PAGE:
On the contrary, it is now established that no stranger to the consideration can take advantage of a contract, although made for his benefit.

Relevantly, in Australia, the High Court decision in Coulls v Bagot’s Executor and Trustee (1967) 119 CLR 460 affirmed the applicability and relevance of the privity rule and traced the rule’s history to English law. Barwick CJ at 478, stated that privity of contract formed part of Australian contract law:

“It must be accepted that, according to our law, a person not a party to a contract may not himself sue upon it so as directly to enforce its obligation. For my part, I find no difficulty or embarrassment in this conclusion. Indeed, I would find it odd that a person to whom no promise was made could himself in his own right enforce a promise made to another.

What is Privity of Contract in Australian Contract Law?

The privity rule is described as principally operating to “prevent non-parties from enforcing contractual promises that benefit them” (Robertson & Paterson, 2020, p. 275). While a contract may benefit a third party, either through positive or negative performance, the privity rule prevents the third-party from enforcing the contract or placing a legal burden on the third party (Robertson & Paterson, 2020). Therefore, according to the privity rule, the parties that are legally bound, are the parties to the contract.

A simple description is drawn on how privity of contract may apply. For example, if A and B enter into a contract. As part of the contract, A promises in exchange for B’s consideration, that A will provide a benefit to C. In this situation, C cannot enforce the performance of that contract, notwithstanding that C may receive a benefit because of A’s promise, by reason that the consideration moved from B as the promisee.

When could Privity of Contract not apply?

In the High Court decision in Trident General Insurance Co Ltd v McNience Bros Pty Ltd (1988) 165 CLR 107, there was a close judicial examination on privity of contract. Whilst the explanation for the judgements made by the High Court Justices were diverse, varied, and with contrasting views, this article addresses only three scenarios that privity of contract may not apply: Agency, Assignment and Trusteeship.

How is Privity of Contract affected by an agency relationship?

Generally, the privity rule may not apply if an agent enters into a contract on behalf of a principal. In summary, an agent is a person that “has power to enter into a contract on behalf of another person” (Robertson & Paterson, 2020, p. 281). By reason of the agency relationship, the principal may benefit or be burdened by a contract if the agent contracts on the principal’s behalf.

How is Privity of Contract affected by an assignment?

Generally, the privity rule may not apply in circumstances when a person is not a party to a contract, unless that person acquires contractual rights through an assignment. An assignment is described as a “transfer to a third party (the assignee) of some or all of the contractual rights held by a contractual party (the assignor)” (Robertson & Paterson, p. 284). Generally, following an assignment, the privity rule should not prevent the assignee from enforcing the assigned contractual rights against the promisor.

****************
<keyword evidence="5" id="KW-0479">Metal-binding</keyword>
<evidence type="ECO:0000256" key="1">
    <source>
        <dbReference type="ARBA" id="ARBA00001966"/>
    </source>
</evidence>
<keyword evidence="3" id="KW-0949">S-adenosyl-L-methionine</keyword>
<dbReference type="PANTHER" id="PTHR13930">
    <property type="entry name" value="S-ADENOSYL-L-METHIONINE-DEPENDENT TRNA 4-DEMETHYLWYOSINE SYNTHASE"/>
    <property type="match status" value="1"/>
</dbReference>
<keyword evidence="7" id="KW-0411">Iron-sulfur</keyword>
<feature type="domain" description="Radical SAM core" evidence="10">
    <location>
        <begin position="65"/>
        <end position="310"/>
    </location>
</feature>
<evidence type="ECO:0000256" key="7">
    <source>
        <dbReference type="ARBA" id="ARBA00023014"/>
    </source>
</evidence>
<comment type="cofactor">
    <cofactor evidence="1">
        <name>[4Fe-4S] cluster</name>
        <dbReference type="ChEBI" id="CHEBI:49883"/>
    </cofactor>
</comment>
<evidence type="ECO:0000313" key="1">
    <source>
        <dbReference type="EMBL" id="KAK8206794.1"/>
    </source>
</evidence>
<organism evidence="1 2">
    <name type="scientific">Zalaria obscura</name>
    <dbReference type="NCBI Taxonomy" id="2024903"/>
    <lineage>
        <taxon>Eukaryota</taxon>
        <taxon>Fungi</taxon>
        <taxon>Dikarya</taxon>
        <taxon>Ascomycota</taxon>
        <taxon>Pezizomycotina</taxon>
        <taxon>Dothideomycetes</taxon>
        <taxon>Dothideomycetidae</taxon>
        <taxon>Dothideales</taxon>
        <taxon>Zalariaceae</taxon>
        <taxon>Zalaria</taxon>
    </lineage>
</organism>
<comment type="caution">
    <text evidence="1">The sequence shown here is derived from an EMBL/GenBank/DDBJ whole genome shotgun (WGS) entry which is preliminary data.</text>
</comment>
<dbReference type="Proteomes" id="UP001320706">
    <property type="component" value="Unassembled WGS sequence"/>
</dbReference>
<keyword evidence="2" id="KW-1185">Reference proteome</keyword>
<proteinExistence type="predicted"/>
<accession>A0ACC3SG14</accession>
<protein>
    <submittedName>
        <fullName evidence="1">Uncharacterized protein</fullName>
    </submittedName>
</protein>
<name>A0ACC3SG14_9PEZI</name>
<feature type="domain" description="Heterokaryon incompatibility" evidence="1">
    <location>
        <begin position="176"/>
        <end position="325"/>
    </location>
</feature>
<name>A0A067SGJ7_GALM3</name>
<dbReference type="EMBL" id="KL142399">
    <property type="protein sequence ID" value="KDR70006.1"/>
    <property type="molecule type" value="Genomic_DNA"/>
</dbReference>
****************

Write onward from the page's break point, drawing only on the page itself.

How is Privity of Contract affected by a trusteeship?

Generally, depending on the facts, the privity rule may not apply in a trusteeship. In a trusteeship, a trustee holds property on trust for a beneficiary. In this situation, the Court may “discern an intention” on the part of the trustee to hold on trust the “contractual right to enforce” a promise if the promise forms part of trust property (Robertson & Paterson, 2020, p. 285). In this situation, the trustee’s duties and obligations to the beneficiary are not affected by the privity rule, and the beneficiary may “indirectly enforce the promise by compelling the trustee to enforce” (Robertson & Paterson, 2020, p.285).

The contrast between the trust relationship and an agency relationship is that an agent “contracts for a principal”, and a trustee contracts as the “principal, but for the benefit of a beneficiary” (Carter, 2018, p. 342).


  • Carter, J. (2018). Contract Law in Australia (7th ed). LexisNexis.
  • Kincaid, P. (1989). Privity and the Essence of Contract. University of New South Wales Law Journal, 12(1), 59-75. 
  • Robertson, A., & Paterson, J. (2020). Principles of Contract Law (6th ed). Thomson Reuters.
  • Seddon, N. & Bigwood, A. (2023). Cheshire & Fifoot Law of Contract. LexisNexis.
  • Stewart, I. (1999). Why Place Trust in a Promise? Privity of Contract and Enforcement of Contracts by Third Beneficiaries. Australian Law Journal, 73(5), 354 – 378.

Implied Terms | Enforceable Contract | Frustration | Legally Binding Agreement | Termination | Express Terms | Consideration | Intention to Create Legal Relations | Offer and Acceptance | Certainty | Repudiation | Classification of Terms | Contract Law (Theories) | Causation | Remoteness | Damages |

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Authored by:
Ben Franklin, Managing Partner (LIV Accredited Specialist – Property Law), &
Matthew Tran, Lawyer.